Visually, Re-Reckoning’s graphical gains are a boost for console versions. Texture quality received a substantial improvement. The game overall just looks cleaner with its up-ressed presentation. Weapons and armor sets are well detailed and look immaculate. Though it must be said that on the PC version, the jump is more modest besides the higher quality textures. The game still suffers from pop-in and jutter. Some GPUs features also already clean out textures on their own, so the graphical upgrade on Re-Reckoning’s PC version is marginal at best. With that said, I feel that the remaster is better realized for consoles.
The environments feel just as animated and rich as they first appeared in 2012. You will encounter a plethora of landscapes throughout Kingdoms of Amalur. From vast forests to sweeping dunes and sprawling magical cities, the game offers a massive open world. This also helps alleviate any repetition, which is always welcome in a sandbox game.
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Animations for the most part are smooth, though when mixing different attack types there is some rough stuttering. For instance, casting magic then whipping out your bow for a quick strike does not feature the smoothest transition. Luckily, it is not too distracting.
Facial animations are stiff and facial hair often looks like it was pasted on. In addition, you can easily tell that the game was not motion-captured and animations were done by hand. This gives characters a rather robotic look during dialogue scenes. On the flip side, one thing that did not get remastered is the bugs.
Like many ambitious open-world games, Kingdoms of Amalur is rife with bugs. From the infamous icon bug pictured above to invisible bows, the game was rough around the edges and remains so in 2020. Sometimes, even the camera acts up. Occasionally, it pans in a little too close for comfort during dialogue sequences as you can see below.
In many cases, boss fights often end anticlimactically with a shallow thud. It really detracts from the sense of overcoming a tough enemy. For example, when I fought the demonic Niskaru, it was a tough encounter. The very last strike gave off a very awkward sound effect. It was like a hallowed out thud and then all of a sudden the game cuts into a dialogue scene after the boss fight. These oversights and bugs could be attributed to their ambitious vision. But these missteps can be overlooked because the game makes up in other areas such as combat.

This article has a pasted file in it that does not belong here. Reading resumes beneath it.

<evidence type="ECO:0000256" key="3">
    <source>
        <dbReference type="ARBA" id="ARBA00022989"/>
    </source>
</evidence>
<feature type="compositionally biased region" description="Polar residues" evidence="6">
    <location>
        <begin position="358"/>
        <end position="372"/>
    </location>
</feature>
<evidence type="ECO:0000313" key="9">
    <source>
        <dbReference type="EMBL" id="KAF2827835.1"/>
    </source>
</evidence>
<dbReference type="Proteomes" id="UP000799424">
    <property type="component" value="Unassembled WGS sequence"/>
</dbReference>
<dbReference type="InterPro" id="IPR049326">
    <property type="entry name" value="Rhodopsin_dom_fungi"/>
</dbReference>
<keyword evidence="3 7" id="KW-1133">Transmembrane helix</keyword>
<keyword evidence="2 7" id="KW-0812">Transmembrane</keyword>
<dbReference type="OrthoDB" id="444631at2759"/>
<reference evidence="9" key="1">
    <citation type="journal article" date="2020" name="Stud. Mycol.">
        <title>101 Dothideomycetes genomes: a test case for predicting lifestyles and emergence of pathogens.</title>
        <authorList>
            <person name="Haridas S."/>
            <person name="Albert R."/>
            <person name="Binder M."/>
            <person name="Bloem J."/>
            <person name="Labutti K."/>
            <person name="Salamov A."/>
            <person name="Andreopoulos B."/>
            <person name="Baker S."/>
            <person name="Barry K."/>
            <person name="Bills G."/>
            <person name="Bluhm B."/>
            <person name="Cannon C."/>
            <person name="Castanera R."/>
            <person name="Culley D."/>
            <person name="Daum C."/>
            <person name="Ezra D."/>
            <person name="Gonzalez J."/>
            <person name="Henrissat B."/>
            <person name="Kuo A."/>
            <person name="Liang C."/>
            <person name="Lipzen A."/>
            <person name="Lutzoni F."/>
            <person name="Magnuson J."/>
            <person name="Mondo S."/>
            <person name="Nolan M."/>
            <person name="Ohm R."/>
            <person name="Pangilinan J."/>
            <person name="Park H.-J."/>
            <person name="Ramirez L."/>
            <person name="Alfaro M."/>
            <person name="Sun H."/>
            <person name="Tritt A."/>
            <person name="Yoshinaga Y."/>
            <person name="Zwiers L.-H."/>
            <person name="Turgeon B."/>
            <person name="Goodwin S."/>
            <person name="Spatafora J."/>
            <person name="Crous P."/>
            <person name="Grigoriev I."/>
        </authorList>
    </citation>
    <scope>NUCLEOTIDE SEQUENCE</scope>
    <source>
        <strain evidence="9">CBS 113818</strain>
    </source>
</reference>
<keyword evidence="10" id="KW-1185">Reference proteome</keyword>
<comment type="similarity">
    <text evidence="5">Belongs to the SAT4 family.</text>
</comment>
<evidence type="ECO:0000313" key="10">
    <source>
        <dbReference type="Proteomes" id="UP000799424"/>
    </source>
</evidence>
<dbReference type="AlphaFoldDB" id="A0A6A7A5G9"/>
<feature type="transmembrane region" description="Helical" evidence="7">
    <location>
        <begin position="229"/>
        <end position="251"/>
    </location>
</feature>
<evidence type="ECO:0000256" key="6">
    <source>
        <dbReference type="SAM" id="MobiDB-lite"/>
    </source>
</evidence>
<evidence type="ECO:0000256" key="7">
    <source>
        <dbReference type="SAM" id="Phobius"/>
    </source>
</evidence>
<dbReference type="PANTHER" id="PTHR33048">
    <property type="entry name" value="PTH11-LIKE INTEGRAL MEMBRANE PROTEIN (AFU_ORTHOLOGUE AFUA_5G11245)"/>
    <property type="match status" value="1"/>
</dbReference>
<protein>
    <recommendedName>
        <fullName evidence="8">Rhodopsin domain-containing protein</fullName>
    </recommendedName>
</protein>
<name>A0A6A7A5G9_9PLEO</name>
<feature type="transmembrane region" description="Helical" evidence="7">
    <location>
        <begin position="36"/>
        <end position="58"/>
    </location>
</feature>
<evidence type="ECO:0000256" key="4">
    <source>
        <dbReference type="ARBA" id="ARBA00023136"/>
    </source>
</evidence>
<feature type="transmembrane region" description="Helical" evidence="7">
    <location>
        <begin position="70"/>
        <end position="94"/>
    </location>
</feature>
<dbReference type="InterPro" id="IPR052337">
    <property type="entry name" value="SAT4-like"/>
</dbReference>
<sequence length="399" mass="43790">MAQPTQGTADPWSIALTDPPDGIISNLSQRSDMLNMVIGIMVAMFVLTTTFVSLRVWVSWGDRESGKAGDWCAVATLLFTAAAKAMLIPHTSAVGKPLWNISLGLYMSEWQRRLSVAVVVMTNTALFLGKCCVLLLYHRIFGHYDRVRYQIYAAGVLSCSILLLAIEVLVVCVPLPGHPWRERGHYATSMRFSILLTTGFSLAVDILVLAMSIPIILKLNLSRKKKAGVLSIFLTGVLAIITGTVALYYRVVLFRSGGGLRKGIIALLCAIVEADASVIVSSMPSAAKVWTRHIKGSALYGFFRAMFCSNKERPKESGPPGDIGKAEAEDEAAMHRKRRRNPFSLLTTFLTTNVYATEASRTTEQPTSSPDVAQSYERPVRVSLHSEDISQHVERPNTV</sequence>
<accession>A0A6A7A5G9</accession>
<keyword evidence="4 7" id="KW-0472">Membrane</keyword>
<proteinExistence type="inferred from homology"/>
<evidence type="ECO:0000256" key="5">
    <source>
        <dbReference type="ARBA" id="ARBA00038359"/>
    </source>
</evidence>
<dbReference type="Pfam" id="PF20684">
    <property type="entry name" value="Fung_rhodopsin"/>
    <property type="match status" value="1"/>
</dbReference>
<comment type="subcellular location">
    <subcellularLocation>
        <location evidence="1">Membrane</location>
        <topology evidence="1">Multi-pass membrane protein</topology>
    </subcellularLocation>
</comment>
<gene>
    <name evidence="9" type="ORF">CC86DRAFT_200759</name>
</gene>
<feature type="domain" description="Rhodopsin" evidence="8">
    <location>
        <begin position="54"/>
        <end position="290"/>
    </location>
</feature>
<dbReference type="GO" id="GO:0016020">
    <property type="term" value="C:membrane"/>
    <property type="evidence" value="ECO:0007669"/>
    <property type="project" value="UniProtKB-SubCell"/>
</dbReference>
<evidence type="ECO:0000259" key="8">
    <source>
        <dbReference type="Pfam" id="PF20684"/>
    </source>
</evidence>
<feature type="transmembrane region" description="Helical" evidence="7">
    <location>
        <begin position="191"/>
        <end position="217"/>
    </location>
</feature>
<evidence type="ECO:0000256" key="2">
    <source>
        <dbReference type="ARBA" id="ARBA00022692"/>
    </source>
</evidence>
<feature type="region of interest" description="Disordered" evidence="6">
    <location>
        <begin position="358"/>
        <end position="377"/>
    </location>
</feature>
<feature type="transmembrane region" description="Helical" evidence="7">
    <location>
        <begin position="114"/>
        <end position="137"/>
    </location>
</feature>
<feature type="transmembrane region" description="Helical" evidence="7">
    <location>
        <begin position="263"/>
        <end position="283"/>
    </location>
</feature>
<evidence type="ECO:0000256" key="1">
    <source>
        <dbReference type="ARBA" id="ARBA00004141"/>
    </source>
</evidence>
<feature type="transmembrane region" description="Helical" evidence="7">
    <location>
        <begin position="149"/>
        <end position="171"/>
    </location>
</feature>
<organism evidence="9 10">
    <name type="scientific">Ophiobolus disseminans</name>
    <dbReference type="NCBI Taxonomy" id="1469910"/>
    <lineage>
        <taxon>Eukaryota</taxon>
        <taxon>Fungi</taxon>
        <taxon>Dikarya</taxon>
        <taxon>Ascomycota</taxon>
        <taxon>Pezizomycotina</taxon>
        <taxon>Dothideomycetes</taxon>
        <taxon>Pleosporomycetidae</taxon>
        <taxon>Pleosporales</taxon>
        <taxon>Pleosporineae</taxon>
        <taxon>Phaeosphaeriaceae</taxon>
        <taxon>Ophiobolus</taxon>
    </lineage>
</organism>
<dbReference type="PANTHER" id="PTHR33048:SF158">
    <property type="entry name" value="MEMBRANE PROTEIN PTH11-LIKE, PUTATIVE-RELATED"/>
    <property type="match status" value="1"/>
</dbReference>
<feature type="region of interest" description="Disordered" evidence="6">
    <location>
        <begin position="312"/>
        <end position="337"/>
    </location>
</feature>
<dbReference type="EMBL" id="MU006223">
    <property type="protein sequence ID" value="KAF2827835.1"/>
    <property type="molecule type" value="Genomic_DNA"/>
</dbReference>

Kingdoms of Amalur’s combat shines throughout the experience. It is a third-person ARPG, so it involves a lot of typical tropes such as close and long-range attacks, magic, dodging blocking, and parrying. Combat is very satisfying for the majority of the game. The game controls are tight and responsive, which adds to the satisfying combat. But, it was clear from the game’s control scheme that it was ported over to PC from consoles.
From quick-time events to button mashing and awkward use of using secondary attacks on keyboard, it was clear that the studio had a controller in mind. While the game is not difficult, the inclusion of new difficulty levels in the remaster is welcome. In fact, setting the difficulty to higher levels give the combat a bit of a Dark Souls flavor, albeit without a stamina bar. The game also benefits from the new combat camera, which slowly pans out during intense fights. It is a great feature that adds a more cinematic feeling to combat.
Surprisingly, there are a variety of move sets for different weapons. These contextual moves include holding down the attack button or attacking when blocking. This helps keeps combat fresh, but its usefulness is really up to your character’s build. You can enter Reckoning mode which empowers your attacks and is concluded with a quick-time button-mashing prompt that nets you extra XP. However, towards the later stages of the game, the combat’s fun factor tapers off because you will likely become overpowered. This reduces enemies to minor inconveniences at best, regardless of build choice, where choice is the key word.